The spark for the debate was a proposed Maryland law that would have censored music. The fight for censorship at the time was that music functioned as a means of advocacy for "sinful acts" (the disgust of Robert Novak and John Lofton at Van Halen's "Hot for Teacher" is particularly hilarious). While the music debate does still, occasionally, resurface, it does seem video games have replaced music as the scapegoat for why kids do bad things.
At the end of the interview Robert "bullshit" Novak makes a point with which I completely agree (oddly enough). As a proponent of the First Amendment, it's not the government's job to regulate such issues. However, that's not to say the industry shouldn't regulate itself. Industry self-regulation, when it comes to First Amendment issues, has worked successfully with movies and music. It will work with the video game industry, too.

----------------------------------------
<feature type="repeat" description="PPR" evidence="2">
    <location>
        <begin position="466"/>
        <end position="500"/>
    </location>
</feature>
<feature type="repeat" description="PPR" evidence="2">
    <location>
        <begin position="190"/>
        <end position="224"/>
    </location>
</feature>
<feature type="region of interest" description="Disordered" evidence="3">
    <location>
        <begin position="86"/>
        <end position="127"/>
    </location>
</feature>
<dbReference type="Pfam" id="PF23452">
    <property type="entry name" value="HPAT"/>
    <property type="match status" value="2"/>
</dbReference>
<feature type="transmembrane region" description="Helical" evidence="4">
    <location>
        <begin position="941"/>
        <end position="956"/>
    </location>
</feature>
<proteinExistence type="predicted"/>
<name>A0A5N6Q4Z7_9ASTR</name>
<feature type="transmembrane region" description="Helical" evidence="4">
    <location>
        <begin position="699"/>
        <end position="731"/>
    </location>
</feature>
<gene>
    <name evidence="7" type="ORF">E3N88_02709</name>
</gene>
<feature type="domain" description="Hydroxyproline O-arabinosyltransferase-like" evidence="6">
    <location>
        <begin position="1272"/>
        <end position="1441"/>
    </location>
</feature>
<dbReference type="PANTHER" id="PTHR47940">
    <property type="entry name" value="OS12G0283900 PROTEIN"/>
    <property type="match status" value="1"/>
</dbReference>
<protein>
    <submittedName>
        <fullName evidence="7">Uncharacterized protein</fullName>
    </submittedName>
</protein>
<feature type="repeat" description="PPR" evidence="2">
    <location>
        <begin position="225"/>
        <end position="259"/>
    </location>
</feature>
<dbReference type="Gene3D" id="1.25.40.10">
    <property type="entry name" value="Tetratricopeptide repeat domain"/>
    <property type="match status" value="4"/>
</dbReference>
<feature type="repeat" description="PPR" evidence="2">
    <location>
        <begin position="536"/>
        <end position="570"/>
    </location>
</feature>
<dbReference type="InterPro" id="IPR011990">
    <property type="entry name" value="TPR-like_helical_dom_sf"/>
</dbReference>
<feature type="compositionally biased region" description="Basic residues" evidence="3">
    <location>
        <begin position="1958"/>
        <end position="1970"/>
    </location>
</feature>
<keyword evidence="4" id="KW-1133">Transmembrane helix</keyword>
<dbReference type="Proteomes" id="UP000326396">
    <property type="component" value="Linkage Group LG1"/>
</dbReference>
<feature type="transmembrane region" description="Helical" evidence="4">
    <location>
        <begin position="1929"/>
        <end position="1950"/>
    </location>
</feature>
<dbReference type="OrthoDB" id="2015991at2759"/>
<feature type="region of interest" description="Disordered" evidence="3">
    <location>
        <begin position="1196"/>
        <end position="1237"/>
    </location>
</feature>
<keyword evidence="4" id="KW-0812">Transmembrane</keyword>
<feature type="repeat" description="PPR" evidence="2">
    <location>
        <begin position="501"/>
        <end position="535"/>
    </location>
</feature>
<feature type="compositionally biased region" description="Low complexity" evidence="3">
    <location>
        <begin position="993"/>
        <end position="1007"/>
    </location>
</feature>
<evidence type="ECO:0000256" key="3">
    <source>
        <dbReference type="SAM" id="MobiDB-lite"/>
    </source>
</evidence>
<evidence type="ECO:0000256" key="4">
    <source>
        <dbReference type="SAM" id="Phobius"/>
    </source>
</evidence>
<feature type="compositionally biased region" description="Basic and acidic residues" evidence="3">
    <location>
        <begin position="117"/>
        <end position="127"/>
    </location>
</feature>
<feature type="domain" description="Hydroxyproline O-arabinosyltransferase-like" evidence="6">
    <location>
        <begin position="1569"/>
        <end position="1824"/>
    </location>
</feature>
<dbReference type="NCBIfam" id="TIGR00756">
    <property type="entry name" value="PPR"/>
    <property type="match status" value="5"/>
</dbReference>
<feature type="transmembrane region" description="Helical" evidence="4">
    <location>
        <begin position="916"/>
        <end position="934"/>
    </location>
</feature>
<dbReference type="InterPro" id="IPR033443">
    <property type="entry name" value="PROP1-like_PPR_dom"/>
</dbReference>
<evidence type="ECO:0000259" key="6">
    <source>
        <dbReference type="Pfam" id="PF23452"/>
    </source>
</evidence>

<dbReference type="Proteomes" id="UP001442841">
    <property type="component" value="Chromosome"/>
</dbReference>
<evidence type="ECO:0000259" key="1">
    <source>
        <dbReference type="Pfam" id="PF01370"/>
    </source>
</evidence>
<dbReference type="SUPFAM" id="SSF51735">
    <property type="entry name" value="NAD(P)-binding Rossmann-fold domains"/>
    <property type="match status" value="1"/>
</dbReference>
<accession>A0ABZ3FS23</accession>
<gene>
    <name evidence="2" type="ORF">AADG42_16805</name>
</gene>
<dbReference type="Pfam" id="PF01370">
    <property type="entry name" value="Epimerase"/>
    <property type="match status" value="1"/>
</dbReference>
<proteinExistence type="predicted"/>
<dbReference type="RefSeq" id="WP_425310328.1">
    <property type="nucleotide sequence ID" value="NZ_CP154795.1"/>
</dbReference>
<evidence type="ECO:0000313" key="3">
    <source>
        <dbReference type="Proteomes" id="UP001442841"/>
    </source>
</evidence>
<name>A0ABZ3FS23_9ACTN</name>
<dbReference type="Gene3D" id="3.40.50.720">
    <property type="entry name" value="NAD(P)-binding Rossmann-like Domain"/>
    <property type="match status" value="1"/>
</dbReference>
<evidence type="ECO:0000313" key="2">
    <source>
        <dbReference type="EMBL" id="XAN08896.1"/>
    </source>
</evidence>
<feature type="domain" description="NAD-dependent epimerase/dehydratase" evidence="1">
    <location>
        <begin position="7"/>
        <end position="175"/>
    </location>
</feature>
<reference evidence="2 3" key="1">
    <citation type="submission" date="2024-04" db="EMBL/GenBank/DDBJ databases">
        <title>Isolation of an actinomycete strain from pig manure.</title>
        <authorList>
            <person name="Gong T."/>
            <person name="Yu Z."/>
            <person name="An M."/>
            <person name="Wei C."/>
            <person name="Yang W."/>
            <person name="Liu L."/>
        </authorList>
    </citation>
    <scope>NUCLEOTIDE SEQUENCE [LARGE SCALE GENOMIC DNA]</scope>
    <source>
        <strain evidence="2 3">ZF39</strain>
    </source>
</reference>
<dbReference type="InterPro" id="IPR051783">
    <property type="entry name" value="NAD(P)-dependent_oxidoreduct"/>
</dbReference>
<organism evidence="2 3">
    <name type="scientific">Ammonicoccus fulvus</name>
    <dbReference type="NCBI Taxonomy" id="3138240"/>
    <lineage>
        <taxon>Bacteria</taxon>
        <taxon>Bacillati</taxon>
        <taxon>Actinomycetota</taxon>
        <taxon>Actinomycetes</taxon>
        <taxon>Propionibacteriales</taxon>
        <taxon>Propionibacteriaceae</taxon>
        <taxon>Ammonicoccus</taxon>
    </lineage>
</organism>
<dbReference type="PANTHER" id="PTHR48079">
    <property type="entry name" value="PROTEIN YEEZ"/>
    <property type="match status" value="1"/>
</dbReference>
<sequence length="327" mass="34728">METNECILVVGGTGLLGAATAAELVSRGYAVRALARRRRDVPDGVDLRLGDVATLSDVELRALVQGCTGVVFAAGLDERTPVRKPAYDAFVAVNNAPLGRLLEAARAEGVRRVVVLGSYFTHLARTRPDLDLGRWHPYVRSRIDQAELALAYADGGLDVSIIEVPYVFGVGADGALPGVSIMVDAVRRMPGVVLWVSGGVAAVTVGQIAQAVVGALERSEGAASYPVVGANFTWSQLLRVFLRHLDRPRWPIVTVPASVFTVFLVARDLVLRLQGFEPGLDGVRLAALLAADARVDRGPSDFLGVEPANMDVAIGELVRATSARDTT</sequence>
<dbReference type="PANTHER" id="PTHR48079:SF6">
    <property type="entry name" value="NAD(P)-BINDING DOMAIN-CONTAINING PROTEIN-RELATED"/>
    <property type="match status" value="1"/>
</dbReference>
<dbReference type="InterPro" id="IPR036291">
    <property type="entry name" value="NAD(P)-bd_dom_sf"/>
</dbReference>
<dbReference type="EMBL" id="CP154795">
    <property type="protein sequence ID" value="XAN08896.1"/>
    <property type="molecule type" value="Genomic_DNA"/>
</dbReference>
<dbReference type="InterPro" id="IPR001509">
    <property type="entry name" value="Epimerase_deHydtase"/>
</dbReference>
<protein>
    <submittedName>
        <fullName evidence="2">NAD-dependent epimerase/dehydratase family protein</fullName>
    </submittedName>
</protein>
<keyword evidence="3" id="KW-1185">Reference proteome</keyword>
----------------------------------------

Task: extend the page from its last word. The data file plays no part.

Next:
Watch Frank Zappa on "Crossfire" in 1986 (if, for no other reason, but to watch John Lofton, a man to the right of Jerry Falwell and James Dobson, have to deal with Mr. Zappa.